Costs for pedestrian and bicycle safety infrastructure often vary greatly from city to city and state to state, but in general are low-cost compared to the costs of building new roadways.
To help communities understand the costs of pedestrian and bicycle infrastructure, and to encourage more communities to enhance facilities for non-motorized users and increase the safety of those choosing to walk and bike, the Pedestrian and Bicycle Information Center (PBIC) has produced Costs for Pedestrian and Bicyclist Infrastructure Improvements: A Resource for Researchers, Engineers, Planners, and the General Public.
This document (and associated database) is intended to provide meaningful estimates of infrastructure costs by collecting up-to-date cost information for pedestrian and bicycle treatments from states and cities across the country. Using this information, researchers, engineers, planners, and the general public can better understand the cost of pedestrian and bicycle treatments in their communities and make informed decisions about which infrastructure enhancements are best suited for implementation. By collecting cost information nationwide, this database should contain useful information for any state or city, even if costs from that particular state or city are not included for a given treatment.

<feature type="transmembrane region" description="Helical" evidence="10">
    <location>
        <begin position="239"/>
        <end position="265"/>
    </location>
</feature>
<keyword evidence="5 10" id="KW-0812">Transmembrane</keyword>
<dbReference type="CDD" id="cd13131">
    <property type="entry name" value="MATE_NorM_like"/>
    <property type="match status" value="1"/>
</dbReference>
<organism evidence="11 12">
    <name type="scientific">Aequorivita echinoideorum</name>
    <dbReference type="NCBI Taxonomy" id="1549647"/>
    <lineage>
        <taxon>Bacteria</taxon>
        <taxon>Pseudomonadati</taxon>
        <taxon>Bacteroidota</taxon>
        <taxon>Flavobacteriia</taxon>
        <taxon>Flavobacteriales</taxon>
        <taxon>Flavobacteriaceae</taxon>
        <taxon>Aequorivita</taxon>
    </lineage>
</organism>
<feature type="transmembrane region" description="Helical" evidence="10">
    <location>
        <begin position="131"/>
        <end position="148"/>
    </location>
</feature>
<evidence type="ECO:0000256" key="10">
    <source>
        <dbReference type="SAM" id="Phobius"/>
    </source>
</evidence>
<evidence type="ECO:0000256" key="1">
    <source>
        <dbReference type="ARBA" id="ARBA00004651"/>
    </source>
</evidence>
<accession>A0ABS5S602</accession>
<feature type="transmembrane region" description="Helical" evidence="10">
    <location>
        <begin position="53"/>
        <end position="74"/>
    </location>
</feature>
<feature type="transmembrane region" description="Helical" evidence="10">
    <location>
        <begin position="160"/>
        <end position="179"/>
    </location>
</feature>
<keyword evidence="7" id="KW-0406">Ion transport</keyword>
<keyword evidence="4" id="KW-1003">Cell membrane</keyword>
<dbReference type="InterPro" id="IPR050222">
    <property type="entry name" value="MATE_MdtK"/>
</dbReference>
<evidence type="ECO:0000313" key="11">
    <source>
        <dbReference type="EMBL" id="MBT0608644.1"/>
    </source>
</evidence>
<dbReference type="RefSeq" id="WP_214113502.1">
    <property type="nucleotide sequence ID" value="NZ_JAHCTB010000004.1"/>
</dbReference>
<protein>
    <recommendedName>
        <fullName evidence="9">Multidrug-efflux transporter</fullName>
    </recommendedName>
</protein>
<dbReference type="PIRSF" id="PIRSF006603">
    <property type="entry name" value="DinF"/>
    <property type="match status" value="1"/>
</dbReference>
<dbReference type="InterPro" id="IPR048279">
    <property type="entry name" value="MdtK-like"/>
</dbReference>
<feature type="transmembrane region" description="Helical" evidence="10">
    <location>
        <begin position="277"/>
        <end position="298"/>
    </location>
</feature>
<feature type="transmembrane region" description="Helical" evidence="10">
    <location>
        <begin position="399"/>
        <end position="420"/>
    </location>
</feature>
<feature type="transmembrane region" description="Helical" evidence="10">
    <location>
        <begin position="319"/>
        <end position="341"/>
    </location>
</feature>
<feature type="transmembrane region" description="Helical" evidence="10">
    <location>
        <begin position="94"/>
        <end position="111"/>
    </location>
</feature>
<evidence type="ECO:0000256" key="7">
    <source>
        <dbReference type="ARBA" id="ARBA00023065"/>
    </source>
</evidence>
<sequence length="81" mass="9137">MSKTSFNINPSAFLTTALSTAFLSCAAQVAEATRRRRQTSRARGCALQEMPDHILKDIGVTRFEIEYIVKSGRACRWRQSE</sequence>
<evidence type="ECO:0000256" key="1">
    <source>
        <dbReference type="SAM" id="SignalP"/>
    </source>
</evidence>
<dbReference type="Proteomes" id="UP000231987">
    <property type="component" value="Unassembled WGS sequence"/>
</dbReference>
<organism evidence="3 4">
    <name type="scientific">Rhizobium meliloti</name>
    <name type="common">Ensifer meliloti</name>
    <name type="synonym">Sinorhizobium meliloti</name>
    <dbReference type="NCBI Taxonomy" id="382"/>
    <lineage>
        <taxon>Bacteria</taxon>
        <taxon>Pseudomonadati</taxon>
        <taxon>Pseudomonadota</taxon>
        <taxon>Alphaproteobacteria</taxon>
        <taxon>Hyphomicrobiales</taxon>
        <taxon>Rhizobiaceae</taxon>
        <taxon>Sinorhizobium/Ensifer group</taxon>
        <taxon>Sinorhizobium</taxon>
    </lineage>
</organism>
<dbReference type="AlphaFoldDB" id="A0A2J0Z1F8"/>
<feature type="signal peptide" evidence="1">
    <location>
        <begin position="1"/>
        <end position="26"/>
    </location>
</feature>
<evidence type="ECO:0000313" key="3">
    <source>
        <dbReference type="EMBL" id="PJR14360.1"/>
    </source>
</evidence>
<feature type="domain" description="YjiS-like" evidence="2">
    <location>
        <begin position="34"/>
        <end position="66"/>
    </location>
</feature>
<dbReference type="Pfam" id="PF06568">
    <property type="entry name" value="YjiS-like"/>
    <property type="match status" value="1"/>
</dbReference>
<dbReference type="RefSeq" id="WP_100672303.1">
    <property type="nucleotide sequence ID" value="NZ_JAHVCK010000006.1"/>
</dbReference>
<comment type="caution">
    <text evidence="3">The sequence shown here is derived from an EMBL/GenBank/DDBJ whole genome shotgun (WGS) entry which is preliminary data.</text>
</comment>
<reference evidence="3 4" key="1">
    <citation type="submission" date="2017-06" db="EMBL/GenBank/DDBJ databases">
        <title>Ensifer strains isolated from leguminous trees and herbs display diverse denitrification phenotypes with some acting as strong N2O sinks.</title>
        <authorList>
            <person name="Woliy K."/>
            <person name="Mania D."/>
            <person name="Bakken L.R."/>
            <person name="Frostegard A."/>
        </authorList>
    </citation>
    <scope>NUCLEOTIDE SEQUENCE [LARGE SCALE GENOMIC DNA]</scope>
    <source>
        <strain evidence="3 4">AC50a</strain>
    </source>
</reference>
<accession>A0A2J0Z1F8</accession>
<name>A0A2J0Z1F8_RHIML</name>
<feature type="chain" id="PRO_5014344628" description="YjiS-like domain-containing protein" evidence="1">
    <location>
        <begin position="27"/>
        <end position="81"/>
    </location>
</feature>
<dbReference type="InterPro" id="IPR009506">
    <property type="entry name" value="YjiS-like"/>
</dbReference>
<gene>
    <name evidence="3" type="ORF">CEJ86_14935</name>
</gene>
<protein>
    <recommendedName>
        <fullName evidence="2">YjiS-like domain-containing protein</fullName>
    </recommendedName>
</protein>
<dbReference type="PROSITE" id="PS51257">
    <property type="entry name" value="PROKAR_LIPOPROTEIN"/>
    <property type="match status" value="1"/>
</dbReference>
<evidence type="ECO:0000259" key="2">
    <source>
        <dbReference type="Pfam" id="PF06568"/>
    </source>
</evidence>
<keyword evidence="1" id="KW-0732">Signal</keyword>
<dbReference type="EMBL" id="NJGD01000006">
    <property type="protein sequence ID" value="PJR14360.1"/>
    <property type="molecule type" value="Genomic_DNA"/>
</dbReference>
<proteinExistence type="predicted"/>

Providing this information should help communities make better-informed decisions about the costs of pedestrian and bicycle infrastructure treatments, enabling them to dedicate funds to those treatments that are the most cost-effective.
Links to the full resource, a summary report and the database of costs are available at www.walkinginfo.org/library/details.cfm?id=4876.
The study was funded by the Federal Highway Administration, the Robert Wood Johnson Foundation, and the UNC Highway Safety Research Center.